We often hear statistics on the relative significance of the US building sector to the overall carbon dioxide footprint of the nation. Focusing in a bit more, might there be a big difference between large- and small-cities? Might that difference correlate with density, or building designs, or both? A just-completed inventory of City of New York greenhouse gas emissions indicates the answer could be "yes". The New York Times reports, based on a just released city-run inventory study that, per capita, New Yorkers have a carbon footprint only a third of the national average. Yet, "In sharp contrast to the national average of about 32 percent, the city’s buildings are responsible for 79 percent of the greenhouse gases produced by the city..." This is something that makes intuitive sense just looking at the city skyline. An important policy point is made especially clear by this inventory. The one-size-fits-all, top down approach to goal-setting may not be appropriate. Thinking ahead, making thoughtful comparisons to create acceptable emission reduction policies will become important not just between cities, but also between cities, regions, and industry sectors. For an extreme example, consider whether an aluminum company, headquartered in the US, should become responsible for meeting US-set goals on its overseas operations; or does it instead respond to each nation where its operating sites are based? If so, that could plausibly lead to restriction free zones or, conversely, to impossible targets that would force closure. It cuts both ways, in other words. And, this could happen whether implementation is voluntary or mandatory.Will Executive and Legislative branches of the US Federal government micro-manage inventory analysis and goal setting; or, will they delegate to US-EPA? Let's hope EPA. In this the age of internet populism, we also hope citizens will have timely access to both the legislative and rule making processes, and possibly contribute to them via watching streaming videos of committee hearings; downloading draft bills and regs; and participating in blog-networked impact analysis. Imagine EPA blogging the rule making! If such options are not pursued, we are headed into that old back room again, with Think Tanks and high paid lobbyists primarily shaping the outcome. This time, the whole world really will be watching. We bet New York will have its eye on the ball.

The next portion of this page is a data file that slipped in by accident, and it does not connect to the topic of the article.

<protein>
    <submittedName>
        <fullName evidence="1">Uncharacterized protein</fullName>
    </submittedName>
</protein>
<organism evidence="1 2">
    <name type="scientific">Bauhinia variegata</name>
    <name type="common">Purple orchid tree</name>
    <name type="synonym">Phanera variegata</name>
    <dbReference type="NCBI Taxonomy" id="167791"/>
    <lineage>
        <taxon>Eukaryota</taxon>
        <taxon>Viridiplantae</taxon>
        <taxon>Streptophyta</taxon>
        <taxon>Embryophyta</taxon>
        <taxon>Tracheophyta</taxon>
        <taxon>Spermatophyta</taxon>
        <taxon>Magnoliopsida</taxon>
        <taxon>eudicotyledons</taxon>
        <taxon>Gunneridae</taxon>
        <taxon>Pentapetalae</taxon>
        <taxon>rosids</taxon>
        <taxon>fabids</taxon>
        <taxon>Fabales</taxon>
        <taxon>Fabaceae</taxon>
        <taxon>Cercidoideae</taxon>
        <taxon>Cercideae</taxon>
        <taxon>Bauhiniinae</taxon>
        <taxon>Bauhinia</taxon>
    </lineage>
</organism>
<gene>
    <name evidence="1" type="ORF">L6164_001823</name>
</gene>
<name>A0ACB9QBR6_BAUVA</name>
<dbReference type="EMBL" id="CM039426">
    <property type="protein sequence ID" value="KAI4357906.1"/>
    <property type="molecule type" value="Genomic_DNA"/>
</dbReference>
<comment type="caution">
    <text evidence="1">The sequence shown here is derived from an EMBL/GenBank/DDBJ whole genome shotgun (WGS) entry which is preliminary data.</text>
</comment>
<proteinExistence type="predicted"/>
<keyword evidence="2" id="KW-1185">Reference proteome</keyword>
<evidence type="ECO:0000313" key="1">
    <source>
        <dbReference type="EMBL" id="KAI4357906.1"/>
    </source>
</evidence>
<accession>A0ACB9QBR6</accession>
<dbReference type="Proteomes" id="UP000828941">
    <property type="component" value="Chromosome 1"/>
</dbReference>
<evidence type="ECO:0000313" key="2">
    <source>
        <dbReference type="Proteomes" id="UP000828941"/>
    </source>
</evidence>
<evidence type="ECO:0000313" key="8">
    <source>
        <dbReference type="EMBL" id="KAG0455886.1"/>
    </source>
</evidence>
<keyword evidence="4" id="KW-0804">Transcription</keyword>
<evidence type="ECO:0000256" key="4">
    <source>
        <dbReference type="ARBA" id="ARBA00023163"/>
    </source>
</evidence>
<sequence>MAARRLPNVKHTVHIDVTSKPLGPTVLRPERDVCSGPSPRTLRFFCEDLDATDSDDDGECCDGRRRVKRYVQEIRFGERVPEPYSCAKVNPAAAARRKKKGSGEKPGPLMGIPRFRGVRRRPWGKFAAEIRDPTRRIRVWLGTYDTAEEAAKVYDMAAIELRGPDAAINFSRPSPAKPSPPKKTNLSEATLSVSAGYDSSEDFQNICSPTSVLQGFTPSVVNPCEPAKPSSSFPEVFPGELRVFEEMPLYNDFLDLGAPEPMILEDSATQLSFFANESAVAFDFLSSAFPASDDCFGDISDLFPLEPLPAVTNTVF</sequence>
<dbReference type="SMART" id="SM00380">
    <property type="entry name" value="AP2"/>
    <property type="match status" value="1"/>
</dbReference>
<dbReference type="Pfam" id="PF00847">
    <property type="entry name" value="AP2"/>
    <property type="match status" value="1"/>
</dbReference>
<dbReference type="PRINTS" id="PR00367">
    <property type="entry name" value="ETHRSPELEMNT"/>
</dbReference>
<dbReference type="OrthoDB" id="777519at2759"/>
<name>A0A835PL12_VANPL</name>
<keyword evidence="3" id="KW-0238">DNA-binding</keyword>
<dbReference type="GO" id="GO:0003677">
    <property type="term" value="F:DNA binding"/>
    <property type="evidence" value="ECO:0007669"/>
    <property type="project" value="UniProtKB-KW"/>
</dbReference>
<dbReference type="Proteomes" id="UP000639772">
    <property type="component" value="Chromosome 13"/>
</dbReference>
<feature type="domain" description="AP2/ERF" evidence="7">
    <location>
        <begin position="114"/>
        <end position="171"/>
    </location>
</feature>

Image credit:- Cornell University Cooperative NY